Deaf Man Sues PNWU for Pulling His Acceptance

Deaf Man Sues PNWU for Pulling His Acceptance

A Utah man is suing Pacific Northwest University Medical School in Yakima. He was all set to attend the school – but then his acceptance was withdrawn. He says the school won’t accommodate him because he’s deaf.

Zach Featherstone has wanted to help deaf medical patients for as long as he can remember. He was set to come to Yakima continuing his schooling after graduating with a bachelors from BYU. Zach was accepted into Pacific Northwest University’s program in February of 2013 and was set to start classes that August. In June however, he received information that his admittance to the school was being deferred..

“The reason given, was to provide the university with more time to find qualified interpreters and auxiliary aids,” said Emily Teplin Fox, who is representing Featherstone.

In April of this year, Zach received a surprising letter from the university which stated he could not come to school there.

“What their letter to Mr. Featherstone said is that the presence of qualified interpriters would threaten patients safety and disrupt the learning experience of other students, the university is just wrong on both points,” said Teplin Fox

Now Zach has teamed up with two law offices, and the National Association of the Deaf to sue the school and fight for his admittance immediately this fall– at the same time the legal battle would unfold in court. We had an email conversation with Mr. Featherstone, he still wants to attend the university and explained to me the effect this situation has had on his life.

When I asked about the day he was admitted he said:

“I had sweated, hoped and prayed to get admitted. When I got the voice mail telling me I had been accepted I was with my Dad. He interpreted the voice message for me and we both cried. It was a great moment in my life.”

Zach had prepared to move his family up to Yakima, he broke his lease, and resigned from his job all in anticipation of starting school. When he was deferred for a year he said it was very tough on his wife and two year-old daughter. They lived in a family member’s basement and Zach picked up part time jobs to get by.

Then came the April letter:

“My first reaction to that letter in April was confusion. I was in shock; I was trying so hard to comprehend what they were telling me. After a few hours, I just broke down. It was devastating. I had worked so hard to get to this point and then they take it away from me… It was devastating but I resolved that I wouldn’t quit. Not when I was that close,” wrote Featherstone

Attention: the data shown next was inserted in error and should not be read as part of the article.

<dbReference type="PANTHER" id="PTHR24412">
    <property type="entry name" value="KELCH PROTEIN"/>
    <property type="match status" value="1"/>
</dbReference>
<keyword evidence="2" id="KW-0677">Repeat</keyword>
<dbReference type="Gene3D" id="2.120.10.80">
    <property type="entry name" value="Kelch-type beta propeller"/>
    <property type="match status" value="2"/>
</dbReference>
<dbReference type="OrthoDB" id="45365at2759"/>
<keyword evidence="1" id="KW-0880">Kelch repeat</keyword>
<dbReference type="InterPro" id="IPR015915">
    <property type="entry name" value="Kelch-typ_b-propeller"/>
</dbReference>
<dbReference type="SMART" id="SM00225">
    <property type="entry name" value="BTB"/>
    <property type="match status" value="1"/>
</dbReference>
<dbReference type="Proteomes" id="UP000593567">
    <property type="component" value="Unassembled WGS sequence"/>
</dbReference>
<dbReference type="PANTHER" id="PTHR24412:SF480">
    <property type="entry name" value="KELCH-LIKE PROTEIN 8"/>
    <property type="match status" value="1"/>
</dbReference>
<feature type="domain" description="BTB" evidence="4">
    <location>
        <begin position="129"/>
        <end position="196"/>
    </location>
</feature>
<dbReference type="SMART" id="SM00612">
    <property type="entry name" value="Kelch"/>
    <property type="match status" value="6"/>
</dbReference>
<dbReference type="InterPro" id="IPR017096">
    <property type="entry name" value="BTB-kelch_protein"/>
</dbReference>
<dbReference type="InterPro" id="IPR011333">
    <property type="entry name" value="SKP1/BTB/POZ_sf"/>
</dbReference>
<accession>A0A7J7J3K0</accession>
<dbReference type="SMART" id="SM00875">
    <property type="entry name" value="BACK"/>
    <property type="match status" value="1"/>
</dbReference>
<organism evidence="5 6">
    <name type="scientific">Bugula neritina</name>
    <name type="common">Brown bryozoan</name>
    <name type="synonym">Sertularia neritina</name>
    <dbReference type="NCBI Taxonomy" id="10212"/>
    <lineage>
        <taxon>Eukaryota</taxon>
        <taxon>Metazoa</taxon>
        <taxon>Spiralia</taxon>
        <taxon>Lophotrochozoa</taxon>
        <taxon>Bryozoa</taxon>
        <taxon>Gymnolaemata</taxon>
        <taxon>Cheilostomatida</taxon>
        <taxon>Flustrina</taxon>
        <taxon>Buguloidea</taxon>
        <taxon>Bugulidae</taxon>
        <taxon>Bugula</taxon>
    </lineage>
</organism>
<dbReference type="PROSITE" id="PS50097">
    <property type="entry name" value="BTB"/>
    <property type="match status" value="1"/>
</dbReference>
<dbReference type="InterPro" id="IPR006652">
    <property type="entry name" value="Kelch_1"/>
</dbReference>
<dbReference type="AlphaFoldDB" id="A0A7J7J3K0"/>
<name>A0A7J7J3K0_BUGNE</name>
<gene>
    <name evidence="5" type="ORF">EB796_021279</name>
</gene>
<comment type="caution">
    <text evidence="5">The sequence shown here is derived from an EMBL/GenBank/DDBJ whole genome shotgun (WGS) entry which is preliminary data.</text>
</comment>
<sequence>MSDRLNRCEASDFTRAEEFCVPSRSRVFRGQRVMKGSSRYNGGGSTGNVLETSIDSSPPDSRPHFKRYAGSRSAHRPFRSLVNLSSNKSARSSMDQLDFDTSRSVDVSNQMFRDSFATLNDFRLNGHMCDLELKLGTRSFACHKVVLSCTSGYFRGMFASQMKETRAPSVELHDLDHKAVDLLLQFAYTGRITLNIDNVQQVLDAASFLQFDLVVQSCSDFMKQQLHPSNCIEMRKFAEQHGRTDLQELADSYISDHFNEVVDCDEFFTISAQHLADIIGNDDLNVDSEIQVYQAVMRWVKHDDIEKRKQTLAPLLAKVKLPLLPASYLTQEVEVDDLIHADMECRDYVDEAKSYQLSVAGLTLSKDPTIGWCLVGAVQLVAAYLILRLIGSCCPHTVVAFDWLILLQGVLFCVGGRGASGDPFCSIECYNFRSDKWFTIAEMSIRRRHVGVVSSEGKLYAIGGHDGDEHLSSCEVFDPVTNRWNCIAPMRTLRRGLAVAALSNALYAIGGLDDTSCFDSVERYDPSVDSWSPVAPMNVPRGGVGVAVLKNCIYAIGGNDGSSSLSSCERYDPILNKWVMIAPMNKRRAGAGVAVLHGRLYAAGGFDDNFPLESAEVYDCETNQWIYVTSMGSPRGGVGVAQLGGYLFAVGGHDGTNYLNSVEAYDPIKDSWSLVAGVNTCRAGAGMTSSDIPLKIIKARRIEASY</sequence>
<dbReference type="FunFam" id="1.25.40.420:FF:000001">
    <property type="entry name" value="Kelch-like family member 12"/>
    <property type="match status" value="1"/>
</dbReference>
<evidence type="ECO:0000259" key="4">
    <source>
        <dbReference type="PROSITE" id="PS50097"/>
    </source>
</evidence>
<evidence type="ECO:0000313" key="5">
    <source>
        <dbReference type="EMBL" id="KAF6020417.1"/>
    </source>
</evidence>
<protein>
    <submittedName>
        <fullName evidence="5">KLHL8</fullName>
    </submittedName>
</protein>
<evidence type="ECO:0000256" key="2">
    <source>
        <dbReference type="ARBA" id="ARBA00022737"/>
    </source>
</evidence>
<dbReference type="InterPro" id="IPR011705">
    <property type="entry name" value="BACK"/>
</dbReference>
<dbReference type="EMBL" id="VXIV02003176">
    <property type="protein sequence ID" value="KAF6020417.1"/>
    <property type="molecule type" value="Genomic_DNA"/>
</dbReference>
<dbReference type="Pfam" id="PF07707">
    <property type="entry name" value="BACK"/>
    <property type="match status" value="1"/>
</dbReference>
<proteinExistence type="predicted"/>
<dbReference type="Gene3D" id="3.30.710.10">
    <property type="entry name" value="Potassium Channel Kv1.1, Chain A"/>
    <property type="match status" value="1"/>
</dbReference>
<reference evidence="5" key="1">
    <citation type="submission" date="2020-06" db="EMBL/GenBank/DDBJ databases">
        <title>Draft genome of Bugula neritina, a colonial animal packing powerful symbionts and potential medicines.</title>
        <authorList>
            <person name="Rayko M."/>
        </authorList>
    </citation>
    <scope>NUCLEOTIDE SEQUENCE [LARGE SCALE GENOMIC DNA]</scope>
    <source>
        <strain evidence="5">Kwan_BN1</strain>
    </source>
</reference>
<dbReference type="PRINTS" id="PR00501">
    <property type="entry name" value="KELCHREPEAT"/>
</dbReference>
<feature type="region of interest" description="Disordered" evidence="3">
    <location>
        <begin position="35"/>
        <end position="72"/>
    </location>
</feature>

In it’s letter the school writes that it put together a “university-wide committee to investigate our ability to provide the necessary accommodations that [Featherstone] would need in order for us to provide you with an equivalent education with respect to your peers.”

The school referred to patient safety, rapid-response environment, time sensitive medical management and communication.

In conclusion the school states “We have made an exhaustive, good faith effort in attempting to find solutions to your accommodation needs. We cannot in good conscience allow you to begin a journey that all our research supports will not be successful.”

School President Keith Watson tells us the decision was made with careful consideration and that the school will not have any further comment due to the pending litigation

However to Zach, he thinks they are not giving him a chance, he said:

“I am the same person they admitted-I want to begin my education, become a top-notch doctor, and serve the deaf community.”

“There are hundreds of deaf medical professionals all over the country over a hundred deaf doctors, who all made it through their programs and are serving patients without incident,” said Teplin Fox

The first court hearing in this case will be in Yakima on July 22nd. Featherstone is seeking undisclosed financial damages —We did ask him why not just go to another school, but he says he wants to go to PNWU because of its emphasis on serving underserved populations.